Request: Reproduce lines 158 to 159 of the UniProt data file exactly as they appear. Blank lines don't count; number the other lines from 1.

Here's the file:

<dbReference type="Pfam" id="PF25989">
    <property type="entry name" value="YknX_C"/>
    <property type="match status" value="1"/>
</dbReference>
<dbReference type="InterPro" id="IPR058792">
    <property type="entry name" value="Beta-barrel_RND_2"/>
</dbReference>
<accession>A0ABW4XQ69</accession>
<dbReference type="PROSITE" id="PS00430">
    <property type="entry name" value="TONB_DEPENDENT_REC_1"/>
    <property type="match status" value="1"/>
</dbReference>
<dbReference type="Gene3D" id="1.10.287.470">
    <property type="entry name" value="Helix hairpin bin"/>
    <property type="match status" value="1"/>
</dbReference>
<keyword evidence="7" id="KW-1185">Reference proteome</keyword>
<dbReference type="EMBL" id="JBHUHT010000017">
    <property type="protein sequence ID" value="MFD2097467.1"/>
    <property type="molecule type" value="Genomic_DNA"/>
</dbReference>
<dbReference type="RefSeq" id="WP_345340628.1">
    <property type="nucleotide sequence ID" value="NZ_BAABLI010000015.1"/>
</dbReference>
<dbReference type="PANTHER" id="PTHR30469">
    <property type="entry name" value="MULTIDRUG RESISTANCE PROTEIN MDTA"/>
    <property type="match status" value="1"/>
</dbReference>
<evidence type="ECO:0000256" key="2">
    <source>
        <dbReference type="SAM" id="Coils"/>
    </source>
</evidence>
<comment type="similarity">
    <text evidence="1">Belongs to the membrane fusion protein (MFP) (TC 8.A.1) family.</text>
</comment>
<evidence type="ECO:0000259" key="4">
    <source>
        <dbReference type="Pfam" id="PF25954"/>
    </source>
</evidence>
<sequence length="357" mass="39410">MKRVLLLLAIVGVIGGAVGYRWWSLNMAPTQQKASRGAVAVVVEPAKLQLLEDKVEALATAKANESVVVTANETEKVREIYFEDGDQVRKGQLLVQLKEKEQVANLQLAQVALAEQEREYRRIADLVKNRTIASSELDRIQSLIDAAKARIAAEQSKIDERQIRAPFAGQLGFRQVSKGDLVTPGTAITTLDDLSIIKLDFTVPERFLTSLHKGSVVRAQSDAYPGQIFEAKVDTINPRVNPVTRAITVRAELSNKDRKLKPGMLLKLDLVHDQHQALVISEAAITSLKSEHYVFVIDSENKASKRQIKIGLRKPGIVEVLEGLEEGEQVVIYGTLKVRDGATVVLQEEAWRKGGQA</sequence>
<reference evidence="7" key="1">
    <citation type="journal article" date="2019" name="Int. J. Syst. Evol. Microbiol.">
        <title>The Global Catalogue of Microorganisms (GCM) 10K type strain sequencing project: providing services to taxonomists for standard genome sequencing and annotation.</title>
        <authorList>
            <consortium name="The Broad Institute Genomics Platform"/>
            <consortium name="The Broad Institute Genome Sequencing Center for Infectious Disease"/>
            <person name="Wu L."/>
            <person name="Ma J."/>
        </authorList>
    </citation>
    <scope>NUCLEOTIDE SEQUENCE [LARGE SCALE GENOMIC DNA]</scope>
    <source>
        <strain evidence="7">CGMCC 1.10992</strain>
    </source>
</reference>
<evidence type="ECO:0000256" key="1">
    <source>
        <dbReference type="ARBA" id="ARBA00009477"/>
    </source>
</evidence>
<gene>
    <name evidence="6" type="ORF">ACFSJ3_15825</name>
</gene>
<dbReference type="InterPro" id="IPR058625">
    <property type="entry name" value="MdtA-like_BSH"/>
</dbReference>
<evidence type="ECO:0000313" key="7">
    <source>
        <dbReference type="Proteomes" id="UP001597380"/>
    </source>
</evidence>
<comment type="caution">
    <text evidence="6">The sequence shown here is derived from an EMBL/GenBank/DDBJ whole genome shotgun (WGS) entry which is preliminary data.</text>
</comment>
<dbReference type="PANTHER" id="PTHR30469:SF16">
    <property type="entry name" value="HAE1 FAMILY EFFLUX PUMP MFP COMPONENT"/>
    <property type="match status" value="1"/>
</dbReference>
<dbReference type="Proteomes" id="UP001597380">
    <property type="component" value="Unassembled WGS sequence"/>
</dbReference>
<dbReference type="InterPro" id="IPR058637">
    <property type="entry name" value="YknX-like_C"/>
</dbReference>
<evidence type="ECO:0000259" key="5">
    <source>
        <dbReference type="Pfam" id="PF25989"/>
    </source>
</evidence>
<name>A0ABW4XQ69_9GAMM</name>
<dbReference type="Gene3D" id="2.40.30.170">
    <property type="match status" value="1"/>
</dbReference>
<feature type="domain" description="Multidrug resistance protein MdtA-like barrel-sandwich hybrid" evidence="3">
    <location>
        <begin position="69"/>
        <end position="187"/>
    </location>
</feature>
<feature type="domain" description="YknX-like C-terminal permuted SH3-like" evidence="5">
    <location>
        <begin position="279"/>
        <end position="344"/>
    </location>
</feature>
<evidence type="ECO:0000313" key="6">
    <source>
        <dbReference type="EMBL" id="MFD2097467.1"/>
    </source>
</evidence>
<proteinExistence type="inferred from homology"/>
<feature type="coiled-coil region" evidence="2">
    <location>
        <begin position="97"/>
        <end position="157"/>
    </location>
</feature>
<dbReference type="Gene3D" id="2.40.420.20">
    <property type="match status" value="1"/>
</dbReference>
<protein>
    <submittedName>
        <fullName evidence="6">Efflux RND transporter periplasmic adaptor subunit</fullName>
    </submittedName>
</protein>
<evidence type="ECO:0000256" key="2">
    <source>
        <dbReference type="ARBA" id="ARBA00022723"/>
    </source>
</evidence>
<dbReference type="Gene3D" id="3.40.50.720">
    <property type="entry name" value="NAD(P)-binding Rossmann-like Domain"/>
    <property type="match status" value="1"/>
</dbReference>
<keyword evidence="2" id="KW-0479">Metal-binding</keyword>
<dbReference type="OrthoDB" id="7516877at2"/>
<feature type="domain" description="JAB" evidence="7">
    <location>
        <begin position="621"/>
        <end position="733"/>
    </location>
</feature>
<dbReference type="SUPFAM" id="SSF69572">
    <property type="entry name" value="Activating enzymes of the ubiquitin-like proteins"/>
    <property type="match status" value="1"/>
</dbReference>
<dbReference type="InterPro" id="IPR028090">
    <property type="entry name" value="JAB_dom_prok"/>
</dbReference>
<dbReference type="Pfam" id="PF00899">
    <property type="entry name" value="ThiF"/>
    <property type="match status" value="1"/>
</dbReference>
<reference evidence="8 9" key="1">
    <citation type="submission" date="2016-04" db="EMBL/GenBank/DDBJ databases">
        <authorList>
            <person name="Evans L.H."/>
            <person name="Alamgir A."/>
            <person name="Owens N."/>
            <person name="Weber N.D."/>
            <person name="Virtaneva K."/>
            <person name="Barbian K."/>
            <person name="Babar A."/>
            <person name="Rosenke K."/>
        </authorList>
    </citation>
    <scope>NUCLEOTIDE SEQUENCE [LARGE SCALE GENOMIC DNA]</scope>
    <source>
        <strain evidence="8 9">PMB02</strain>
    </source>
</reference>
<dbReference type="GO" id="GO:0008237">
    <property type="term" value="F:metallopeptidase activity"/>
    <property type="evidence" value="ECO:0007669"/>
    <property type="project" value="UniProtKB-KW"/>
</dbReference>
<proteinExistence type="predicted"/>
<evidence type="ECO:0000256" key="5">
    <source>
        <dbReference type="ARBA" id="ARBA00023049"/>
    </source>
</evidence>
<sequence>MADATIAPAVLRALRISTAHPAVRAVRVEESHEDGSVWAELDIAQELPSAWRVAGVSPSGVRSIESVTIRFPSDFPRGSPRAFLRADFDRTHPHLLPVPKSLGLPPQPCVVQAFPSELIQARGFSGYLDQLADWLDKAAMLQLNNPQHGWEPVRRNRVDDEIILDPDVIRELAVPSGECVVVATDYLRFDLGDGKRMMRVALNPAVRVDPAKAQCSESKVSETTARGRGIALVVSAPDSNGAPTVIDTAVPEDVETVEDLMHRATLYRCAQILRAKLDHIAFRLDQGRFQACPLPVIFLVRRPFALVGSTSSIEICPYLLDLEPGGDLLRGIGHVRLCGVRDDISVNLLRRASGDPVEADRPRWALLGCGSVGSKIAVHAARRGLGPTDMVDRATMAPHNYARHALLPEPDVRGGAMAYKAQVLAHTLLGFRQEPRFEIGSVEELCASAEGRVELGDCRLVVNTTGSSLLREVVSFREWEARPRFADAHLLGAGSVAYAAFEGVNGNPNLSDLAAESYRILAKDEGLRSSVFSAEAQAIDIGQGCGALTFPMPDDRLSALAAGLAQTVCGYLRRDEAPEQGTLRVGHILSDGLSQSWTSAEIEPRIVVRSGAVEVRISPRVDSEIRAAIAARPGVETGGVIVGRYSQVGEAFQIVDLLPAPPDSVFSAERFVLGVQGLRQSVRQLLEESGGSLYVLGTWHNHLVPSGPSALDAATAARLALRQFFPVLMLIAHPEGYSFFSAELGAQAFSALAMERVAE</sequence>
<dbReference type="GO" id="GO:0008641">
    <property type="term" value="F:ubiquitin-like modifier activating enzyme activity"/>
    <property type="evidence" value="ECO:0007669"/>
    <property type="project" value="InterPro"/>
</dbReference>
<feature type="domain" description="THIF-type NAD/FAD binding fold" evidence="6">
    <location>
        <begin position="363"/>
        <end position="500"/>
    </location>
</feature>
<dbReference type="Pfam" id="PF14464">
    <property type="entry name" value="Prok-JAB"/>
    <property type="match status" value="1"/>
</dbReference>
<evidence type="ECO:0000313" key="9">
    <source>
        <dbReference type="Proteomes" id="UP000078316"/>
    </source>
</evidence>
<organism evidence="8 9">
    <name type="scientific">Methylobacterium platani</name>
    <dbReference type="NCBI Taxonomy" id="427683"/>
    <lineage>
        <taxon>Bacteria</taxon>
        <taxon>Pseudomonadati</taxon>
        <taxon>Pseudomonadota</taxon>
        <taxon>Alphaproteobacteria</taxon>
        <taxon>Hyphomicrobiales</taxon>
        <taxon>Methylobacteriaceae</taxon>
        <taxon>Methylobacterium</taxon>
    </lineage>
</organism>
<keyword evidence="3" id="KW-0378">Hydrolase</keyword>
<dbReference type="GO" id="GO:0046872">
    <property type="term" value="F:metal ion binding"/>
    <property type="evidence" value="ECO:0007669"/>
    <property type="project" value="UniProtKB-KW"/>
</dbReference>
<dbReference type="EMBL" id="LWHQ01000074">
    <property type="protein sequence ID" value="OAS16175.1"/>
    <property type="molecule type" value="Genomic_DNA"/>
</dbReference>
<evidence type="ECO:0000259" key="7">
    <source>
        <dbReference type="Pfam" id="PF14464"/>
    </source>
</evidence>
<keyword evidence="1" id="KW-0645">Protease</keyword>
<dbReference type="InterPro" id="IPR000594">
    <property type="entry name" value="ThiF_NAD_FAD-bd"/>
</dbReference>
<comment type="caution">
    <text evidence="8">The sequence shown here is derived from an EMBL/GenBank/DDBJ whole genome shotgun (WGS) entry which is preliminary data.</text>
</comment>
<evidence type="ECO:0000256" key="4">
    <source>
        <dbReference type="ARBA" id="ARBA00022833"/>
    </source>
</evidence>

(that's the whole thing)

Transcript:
        <authorList>
            <person name="Evans L.H."/>